The right, but not the obligation, to buy (for a call option) or sell (for a put option) a specific amount of a given stock, commodity, currency, index, or debt, at a specified price (the strike price) during a specified period of time. For stock options, the amount is usually 100 shares. Each option has a buyer, called the holder, and a seller, known as the writer. If the option contract is exercised, the writer is responsible for fulfilling the terms of the contract by delivering the shares to the appropriate party. In the case of a security that cannot be delivered such as an index, the contract is settled in cash. For the holder, the potential loss is limited to the price paid to acquire the option. When an option is not exercised, it expires. No shares change hands and the money spent to purchase the option is lost. For the buyer, the upside is unlimited. Options, like stocks, are therefore said to have an asymmetrical payoff pattern. For the writer, the potential loss is unlimited unless the contract is covered, meaning that the writer already owns the security underlying the option. Options are most frequently as either leverage or protection. As leverage, options allow the holder to control equity in a limited capacity for a fraction of what the shares would cost. The difference can be invested elsewhere until the option is exercised. As protection, options can guard against price fluctuations in the near term because they provide the right acquire the underlying stock at a fixed price for a limited time. risk is limited to the option premium (except when writing options for a security that is not already owned). However, the costs of trading options (including both commissions and the bid/ask spread) is higher on a percentage basis than trading the underlying stock. In addition, options are very complex and require a great deal of observation and maintenance. also called option contract.
8) convertible security:
Bond, preferred stock, or debenture that is exchangeable at the option of the holder for common stock of the issuing corporation.
A statistical indicator providing a representation of the value of the securities which constitute it. Indices often serve as barometers for a given market or industry and benchmarks against which financial or economic performance is measured.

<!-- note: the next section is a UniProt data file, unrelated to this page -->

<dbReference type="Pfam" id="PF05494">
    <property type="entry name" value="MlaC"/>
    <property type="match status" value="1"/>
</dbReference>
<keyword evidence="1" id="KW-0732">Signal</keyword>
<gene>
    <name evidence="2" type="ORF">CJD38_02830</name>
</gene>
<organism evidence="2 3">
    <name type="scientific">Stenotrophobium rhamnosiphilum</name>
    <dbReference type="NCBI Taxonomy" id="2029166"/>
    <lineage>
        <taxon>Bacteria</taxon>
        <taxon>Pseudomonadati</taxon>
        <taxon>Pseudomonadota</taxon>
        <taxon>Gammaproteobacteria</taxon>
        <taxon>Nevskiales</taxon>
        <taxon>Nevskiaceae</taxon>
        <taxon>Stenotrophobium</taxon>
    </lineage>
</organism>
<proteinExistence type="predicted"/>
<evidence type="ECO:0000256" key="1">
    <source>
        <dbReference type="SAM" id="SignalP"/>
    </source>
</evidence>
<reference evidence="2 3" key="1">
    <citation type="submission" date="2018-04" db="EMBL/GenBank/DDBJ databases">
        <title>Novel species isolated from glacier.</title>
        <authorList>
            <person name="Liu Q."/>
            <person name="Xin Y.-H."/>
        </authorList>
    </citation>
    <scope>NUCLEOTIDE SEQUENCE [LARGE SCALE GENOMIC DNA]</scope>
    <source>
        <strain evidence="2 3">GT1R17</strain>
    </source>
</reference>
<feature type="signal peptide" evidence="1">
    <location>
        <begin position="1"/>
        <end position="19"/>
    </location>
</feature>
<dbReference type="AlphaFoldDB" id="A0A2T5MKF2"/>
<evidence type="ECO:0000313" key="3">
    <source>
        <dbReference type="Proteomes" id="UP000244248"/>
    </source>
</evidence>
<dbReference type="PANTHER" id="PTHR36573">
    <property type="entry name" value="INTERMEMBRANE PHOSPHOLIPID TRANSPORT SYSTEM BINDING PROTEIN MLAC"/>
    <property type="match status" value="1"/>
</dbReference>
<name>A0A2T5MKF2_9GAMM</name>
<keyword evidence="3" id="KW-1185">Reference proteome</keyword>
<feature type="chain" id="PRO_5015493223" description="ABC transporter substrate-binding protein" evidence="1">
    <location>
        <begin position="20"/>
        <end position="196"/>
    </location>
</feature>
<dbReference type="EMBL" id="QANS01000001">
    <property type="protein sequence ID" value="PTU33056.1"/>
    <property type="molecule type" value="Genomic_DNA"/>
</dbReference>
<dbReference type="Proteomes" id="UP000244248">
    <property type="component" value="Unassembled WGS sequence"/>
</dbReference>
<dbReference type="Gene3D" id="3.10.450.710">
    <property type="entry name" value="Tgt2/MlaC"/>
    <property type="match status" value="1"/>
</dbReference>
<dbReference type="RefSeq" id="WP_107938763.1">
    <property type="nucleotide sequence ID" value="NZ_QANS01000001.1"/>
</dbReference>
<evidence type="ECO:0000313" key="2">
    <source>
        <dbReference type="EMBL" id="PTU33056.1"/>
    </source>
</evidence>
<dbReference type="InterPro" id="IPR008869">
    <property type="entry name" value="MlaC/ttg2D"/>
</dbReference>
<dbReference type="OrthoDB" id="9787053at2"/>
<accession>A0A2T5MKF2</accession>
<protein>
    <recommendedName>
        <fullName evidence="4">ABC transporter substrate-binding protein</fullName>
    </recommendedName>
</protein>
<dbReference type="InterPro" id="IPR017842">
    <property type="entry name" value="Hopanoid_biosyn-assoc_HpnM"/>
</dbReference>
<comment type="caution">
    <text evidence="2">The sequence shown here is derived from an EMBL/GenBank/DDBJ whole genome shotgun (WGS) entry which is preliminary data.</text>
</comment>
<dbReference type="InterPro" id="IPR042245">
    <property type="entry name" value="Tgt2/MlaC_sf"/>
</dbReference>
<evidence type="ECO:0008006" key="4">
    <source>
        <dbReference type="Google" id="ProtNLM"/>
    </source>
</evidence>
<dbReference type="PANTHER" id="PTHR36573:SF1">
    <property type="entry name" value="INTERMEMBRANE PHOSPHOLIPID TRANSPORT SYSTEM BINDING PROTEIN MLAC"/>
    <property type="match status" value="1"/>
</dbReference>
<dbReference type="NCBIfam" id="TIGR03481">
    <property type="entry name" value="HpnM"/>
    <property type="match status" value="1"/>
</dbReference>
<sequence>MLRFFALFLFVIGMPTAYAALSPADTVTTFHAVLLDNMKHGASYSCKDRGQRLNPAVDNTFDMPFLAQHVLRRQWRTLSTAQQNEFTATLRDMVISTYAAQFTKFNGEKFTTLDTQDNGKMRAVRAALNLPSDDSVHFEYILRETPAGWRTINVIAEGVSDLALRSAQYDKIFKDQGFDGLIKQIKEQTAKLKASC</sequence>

A standardized, transferable, exchange-traded contract that requires delivery of a commodity, bond, currency, or stock index, at a specified price, on a specified future date. Unlike options, futures convey an obligation to buy. The risk to the holder is unlimited, and because the payoff pattern is symmetrical, the risk to the seller is unlimited as well. Dollars lost and gained by each party on a futures contract are equal and opposite. In other words, futures trading is a zero-sum game. Futures contracts are forward contracts, meaning they represent a pledge to make a certain transaction at a future date. The exchange of assets occurs on the date specified in the contract. Futures are distinguished from generic forward contracts in that they contain standardized terms, trade on a formal exchange, are regulated by overseeing agencies, and are guaranteed by clearinghouses. Also, in order to insure that payment will occur, futures have a margin requirement that must be settled daily. Finally, by making an offsetting trade, taking delivery of goods, or arranging for an exchange of goods, futures contracts can be closed. Hedgers often trade futures for the purpose of keeping price risk in check. also called futures contract.
Kaynak: Investor Word
9) Catastrophe derivates:
A high-yield, insurance-backed financial instrument containing a provision causing interest and/or principal payments to be delayed or lost in the event of loss due to a specified catastrophe, such as an earthquake.
Kaynak: Investor Word'DAN YORUMLA TÜRETİLMİŞTİR.